Does rhythm matter in Acute Heart Failure? An insight from the British Society for Heart Failure National Audit

Anderson, S. G., Shoaib, A., Myint, P. K., Cleland, J. G. , Hardman, S. M., McDonagh, T. A., Dargie, H., Keavney, B., Garratt, C. J. and Mamas, M. A. (2019) Does rhythm matter in Acute Heart Failure? An insight from the British Society for Heart Failure National Audit. Clinical Research in Cardiology, (doi:10.1007/s00392-019-01463-5) (PMID:30963233)

[img]
Preview
Text
182977.pdf - Published Version
Available under License Creative Commons Attribution.

903kB

Abstract

Background: Atrial fibrillation (AF) is the most common sustained arrhythmia in patients with acute heart failure (AHF). The presence of AF is associated with adverse prognosis in patients with chronic heart failure (CHF) but little is known about its impact in AHF. Methods: Data were collected between April 2007 and March 2013 across 185 (> 95%) hospitals in England and Wales from patients with a primary death or a discharge diagnosis of AHF. We investigated the association between the presence of AF and all-cause mortality during the index hospital admission, at 30 days and 1 year post-discharge. Results: Of 96,593 patients admitted with AHF, 44,642 (46%) were in sinus rhythm (SR) and 51,951 (54%) in AF. Patients with AF were older (mean age 79.8 (79.7–80) versus 74.7 (74.5–74.7) years; p < 0.001), than those in SR. In a multivariable analysis, AF was independently associated with mortality at all time points, in hospital (HR 1.15, 95% CI 1.09–1.21, p < 0.0001), 30 days (HR 1.13, 95% CI 1.08–1.19, p < 0.0001), and 1 year (HR 1.09, 95% CI 1.05–1.12, p < 0.0001). In subgroup analyses, AF was independently associated with worse 30-day outcome irrespective of sex, ventricular phenotype and in all age groups except in those aged between 55 and 74 years. Conclusion: AF is independently associated with adverse prognosis in AHF during admission and up to 1 year post-discharge. As the clinical burden of concomitant AF and AHF increases, further refinement in the detection, treatment and prevention of AF-related complications may have a role in improving patient outcomes.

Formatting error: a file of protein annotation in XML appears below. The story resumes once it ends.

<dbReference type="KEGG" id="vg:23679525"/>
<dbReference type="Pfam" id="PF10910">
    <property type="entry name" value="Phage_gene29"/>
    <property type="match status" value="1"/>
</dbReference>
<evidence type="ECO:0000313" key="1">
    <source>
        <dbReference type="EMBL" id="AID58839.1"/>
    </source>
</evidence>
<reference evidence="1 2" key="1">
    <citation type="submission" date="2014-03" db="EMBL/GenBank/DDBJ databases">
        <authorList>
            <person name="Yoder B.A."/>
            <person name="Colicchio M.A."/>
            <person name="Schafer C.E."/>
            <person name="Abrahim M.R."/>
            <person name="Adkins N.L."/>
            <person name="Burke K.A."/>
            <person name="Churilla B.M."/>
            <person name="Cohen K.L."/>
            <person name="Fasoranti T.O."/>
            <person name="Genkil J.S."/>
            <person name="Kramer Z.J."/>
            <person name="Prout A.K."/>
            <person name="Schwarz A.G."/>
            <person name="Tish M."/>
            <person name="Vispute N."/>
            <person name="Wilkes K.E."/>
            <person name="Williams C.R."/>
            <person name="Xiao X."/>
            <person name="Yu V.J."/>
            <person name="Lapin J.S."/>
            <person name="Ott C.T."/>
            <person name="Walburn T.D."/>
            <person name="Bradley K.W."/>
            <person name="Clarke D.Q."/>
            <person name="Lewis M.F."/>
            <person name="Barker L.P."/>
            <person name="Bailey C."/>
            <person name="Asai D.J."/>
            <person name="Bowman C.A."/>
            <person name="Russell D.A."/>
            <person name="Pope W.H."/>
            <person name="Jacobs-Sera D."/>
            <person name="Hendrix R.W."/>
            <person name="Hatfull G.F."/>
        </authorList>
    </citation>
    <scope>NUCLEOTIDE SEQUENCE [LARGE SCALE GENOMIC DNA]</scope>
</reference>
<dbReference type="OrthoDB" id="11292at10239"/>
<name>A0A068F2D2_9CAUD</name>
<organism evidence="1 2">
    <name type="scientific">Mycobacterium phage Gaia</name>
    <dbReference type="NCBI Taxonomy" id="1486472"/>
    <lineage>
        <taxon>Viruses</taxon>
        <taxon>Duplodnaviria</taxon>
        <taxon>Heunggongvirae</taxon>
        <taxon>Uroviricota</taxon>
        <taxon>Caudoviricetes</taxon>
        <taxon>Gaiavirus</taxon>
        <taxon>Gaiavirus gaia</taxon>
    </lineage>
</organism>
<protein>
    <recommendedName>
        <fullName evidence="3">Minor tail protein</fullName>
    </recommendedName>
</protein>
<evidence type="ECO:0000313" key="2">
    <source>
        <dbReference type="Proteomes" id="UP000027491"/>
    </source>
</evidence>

Item Type:Articles
Status:Published
Refereed:Yes
Glasgow Author(s) Enlighten ID:Dargie, Professor Henry and Cleland, Professor John
Authors: Anderson, S. G., Shoaib, A., Myint, P. K., Cleland, J. G., Hardman, S. M., McDonagh, T. A., Dargie, H., Keavney, B., Garratt, C. J., and Mamas, M. A.
College/School:College of Medical Veterinary and Life Sciences > Institute of Cardiovascular and Medical Sciences
College of Medical Veterinary and Life Sciences > Institute of Health and Wellbeing > Robertson Centre
Journal Name:Clinical Research in Cardiology
Publisher:Springer
ISSN:1861-0684
ISSN (Online):1861-0692
Published Online:08 April 2019
Copyright Holders:Copyright © 2019 The Authors
First Published:First published in Clinical Research in Cardiology 2019
Publisher Policy:Reproduced under a Creative Commons License

University Staff: Request a correction | Enlighten Editors: Update this record

Downloads per month over past year

View more statistics